DRUG WAR BRIEFS: Follow the Money

August 5- The CT New Times reports: Inmates at a Thai prison responded so positively to an Indian guru's vegetarian diet and meditation course, the Corrections Department plans to expand the program nationwide, Thai officials said Monday.

The inmates -- 50 men and 50 women serving time for drug offenses at a prison in provincial Thailand -- participated in a program in which they practiced meditation at 4:30 a.m., ate vegetarian meals and listened to tapes of chanting.

"We found that it changed the behavior of the prisoners, it made them aware of right and wrong," said Surang Ekkachote of Thailand's Office of Correctional Inspectors.

Ten-day courses were taught to the inmates by followers of Indian guru S. N. Goenka.

August 8- The Tahoe Daily Tribune reports: Another poll shows Nevadans are evenly divided over a ballot initiative legalizing the possession of up to 3 ounces of marijuana.

The latest poll conducted for the Reno Gazette-Journal and KRNV-TV in Reno shows 48 percent of likely voters statewide support the initiative, while an equal number oppose it and 4 percent are undecided.

The telephone survey of 600 likely voters was conducted in July by Research 2000 of Rockville, Md. The poll has a margin of error of 4 percentage points.

August 8- The Blade from Toledo, OH, reports: Supporters of a constitutional amendment that would require treatment instead of jail time for first and second-time drug offenders said they turned in 700,000 signatures yesterday to get the measure before state voters.

The Ohio chapter of the Campaign for New Drug Policies needs 335,442 valid signatures to get the item on the ballot.

August 11- The Chicago Tribune reports: Nevada's largest police organization has ousted its president and reversed his endorsement of a statewide initiative that would let adults legally possess small amounts of marijuana.

The Nevada Conference of Police and Sheriffs issued a statement blaming former President Andy Anderson for a "misunderstanding" and declared that the executive board had not endorsed decriminalizing marijuana when Anderson polled them Tuesday.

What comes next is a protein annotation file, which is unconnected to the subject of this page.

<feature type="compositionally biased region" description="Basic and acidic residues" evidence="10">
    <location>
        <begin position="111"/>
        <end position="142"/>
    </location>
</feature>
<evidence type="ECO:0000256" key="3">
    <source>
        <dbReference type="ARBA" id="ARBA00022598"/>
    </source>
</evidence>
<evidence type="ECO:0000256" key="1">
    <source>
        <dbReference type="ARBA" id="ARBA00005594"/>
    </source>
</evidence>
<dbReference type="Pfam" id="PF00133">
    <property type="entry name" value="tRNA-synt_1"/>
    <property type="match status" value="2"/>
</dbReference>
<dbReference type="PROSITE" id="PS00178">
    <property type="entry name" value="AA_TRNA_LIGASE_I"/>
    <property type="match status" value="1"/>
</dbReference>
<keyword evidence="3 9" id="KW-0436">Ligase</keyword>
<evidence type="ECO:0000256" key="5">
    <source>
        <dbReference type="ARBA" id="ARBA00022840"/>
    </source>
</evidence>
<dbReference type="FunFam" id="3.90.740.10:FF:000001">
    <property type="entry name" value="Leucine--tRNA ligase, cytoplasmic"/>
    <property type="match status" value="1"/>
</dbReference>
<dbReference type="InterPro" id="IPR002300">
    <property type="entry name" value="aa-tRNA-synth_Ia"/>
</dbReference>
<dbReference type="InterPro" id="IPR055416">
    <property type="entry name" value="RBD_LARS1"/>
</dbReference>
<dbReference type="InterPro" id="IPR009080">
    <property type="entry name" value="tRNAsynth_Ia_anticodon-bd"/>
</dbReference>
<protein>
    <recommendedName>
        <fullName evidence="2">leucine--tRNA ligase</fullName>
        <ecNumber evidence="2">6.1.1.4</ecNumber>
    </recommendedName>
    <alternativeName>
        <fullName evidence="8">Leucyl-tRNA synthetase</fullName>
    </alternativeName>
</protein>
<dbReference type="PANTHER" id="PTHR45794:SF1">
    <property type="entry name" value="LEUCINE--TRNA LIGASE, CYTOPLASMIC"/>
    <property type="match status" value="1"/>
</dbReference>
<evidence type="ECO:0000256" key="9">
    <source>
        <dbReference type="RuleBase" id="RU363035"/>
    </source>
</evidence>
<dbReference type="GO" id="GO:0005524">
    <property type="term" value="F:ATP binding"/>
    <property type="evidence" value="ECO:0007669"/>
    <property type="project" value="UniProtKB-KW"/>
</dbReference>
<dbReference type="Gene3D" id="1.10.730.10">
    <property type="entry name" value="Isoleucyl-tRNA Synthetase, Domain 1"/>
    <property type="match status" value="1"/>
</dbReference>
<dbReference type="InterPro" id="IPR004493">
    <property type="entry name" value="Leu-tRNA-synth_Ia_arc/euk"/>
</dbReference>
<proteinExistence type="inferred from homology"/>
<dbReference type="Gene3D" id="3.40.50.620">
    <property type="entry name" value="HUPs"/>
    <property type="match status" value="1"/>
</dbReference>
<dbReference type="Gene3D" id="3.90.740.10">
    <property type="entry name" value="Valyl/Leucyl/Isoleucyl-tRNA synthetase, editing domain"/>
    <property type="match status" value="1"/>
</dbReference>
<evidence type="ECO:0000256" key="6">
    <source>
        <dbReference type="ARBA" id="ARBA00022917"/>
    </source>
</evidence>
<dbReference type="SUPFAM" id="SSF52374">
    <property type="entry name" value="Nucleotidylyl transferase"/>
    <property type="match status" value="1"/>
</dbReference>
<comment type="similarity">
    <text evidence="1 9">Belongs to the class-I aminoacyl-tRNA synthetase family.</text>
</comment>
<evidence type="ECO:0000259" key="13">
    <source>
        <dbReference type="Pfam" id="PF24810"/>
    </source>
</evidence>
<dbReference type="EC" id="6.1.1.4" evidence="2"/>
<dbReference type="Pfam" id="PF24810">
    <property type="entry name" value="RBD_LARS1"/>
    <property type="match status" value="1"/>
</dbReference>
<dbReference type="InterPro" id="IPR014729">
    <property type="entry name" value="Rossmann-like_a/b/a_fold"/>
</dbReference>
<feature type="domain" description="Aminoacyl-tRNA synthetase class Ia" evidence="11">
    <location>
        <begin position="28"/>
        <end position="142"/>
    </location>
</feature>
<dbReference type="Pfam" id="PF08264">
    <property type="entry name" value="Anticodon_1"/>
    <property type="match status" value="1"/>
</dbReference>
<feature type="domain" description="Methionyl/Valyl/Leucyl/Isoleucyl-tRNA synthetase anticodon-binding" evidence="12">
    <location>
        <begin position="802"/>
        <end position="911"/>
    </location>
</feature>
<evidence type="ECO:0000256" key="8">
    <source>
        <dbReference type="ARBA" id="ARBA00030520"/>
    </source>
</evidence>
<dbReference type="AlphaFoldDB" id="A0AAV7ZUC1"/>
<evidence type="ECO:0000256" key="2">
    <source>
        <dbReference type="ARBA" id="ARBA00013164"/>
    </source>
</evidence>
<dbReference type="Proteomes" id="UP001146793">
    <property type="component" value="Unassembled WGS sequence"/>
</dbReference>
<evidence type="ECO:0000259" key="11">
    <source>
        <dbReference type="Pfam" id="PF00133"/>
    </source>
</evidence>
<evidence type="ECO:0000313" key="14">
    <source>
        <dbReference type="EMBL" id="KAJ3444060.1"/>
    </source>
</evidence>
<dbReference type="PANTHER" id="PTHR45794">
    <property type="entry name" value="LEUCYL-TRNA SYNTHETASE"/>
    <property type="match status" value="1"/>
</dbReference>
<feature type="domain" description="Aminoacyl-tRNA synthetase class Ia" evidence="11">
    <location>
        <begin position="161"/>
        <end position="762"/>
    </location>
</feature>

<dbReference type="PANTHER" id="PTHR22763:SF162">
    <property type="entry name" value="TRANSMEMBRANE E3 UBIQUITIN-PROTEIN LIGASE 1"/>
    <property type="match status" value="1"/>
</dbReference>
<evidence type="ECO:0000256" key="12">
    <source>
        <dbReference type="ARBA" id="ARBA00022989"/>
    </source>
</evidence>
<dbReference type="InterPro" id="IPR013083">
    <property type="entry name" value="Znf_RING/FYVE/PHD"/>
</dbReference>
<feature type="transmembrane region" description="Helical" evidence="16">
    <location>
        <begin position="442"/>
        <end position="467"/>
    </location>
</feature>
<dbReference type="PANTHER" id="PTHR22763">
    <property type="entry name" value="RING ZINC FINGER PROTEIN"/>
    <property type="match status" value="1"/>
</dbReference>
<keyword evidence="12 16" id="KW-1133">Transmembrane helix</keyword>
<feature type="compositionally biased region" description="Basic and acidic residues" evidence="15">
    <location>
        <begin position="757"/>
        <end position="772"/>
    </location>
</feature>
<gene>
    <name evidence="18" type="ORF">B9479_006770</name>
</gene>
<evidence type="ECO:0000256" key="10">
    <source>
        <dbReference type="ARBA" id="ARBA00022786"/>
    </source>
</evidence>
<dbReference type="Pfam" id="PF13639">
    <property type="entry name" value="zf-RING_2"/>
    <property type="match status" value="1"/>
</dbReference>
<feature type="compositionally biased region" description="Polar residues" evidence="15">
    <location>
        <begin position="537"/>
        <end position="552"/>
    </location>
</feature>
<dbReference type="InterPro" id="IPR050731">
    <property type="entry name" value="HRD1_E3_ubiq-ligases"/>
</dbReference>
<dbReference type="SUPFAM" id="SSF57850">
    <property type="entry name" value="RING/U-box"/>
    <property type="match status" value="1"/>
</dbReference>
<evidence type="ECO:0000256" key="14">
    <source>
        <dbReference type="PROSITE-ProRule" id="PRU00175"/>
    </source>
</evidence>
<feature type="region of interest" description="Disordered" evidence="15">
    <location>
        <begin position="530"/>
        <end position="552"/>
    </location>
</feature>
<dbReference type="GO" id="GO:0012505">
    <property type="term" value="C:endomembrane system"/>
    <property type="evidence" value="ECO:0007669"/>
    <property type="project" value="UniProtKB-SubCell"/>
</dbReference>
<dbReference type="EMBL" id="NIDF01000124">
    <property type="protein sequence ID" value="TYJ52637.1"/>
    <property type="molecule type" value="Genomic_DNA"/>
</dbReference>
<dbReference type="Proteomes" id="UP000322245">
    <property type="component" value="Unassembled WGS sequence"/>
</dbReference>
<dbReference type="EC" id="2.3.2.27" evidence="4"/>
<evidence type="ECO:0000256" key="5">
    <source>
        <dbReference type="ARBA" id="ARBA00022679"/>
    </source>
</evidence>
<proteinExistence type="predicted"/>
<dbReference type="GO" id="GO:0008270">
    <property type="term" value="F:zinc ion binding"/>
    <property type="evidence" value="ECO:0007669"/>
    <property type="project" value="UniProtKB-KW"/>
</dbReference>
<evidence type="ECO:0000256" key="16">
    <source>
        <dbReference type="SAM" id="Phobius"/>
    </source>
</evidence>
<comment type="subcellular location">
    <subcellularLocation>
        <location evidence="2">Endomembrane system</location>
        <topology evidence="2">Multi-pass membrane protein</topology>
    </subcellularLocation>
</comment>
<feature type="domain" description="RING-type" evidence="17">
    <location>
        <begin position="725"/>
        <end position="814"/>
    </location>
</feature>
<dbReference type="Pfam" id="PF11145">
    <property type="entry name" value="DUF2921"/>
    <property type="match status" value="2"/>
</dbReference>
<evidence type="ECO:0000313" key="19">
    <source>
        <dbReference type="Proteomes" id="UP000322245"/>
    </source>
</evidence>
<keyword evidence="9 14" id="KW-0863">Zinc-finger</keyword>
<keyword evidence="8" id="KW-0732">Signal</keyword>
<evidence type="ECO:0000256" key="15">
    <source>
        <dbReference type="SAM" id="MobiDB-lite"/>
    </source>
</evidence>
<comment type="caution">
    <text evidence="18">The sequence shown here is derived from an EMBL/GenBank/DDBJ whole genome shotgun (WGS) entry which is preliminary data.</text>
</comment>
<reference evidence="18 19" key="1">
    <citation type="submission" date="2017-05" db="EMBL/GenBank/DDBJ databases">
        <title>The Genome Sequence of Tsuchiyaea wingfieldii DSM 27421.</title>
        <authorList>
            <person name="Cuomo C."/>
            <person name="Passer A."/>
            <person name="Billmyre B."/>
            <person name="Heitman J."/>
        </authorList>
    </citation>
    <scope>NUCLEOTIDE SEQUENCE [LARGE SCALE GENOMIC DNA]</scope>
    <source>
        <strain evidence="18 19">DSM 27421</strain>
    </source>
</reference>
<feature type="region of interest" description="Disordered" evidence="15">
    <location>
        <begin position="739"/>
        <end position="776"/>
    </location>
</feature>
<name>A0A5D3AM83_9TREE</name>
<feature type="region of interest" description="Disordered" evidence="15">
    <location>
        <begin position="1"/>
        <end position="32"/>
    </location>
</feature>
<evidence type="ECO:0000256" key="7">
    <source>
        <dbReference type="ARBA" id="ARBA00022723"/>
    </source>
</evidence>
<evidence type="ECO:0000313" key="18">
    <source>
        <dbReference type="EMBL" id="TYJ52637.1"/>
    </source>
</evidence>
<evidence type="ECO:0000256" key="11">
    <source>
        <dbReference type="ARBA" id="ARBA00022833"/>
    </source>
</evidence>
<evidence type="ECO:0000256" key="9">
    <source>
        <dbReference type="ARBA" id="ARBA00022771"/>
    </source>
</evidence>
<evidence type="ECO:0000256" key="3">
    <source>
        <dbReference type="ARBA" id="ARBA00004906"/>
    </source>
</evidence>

The organization said Friday that it does not endorse the measure, which will appear on the Nov. 5 ballot, "nor will it support any measure for the decriminalization or legalization of marijuana."

August 11- The Milwaukee Journal-Sentinel reports: Concert-goers at last weekend's reunion of surviving Grateful Dead members surprised people with their good behavior at Alpine Valley, but the two-day festival did generate drug seizures, as well as citations and arrests in connection with drug-related offenses.

Among the totals released late last week by the Walworth County Sheriff's Department's drug enforcement unit were: 269 county citations for marijuana possession, which usually means a $407 fine for less than an ounce (Ed note: generating a total of $109,483 income for the local police department); 80 arrests for 132 state violations, which carry heavier penalties than county citations; and 10 people charged with possessing hallucinogenic mushrooms and referred to the district attorney.

August 12- Associated Press reports: A drug-policy initiative that would decriminalize possession of small amounts of marijuana will appear on Arizona's general-election ballot, state officials announced Tuesday.

Proposition 203 would make possession of 2 ounces or less of marijuana a civil violation punishable by a fine of no more than $250. The fine could be waived by taking a drug education class.

In addition, the proposal would expand existing laws that generally bar prison or jail sentences for nonviolent drug offenders. It would bar judges from including jail time as a probation condition.

Send tips and comments to Kevin Nelson at kcnelson@premier1.net.

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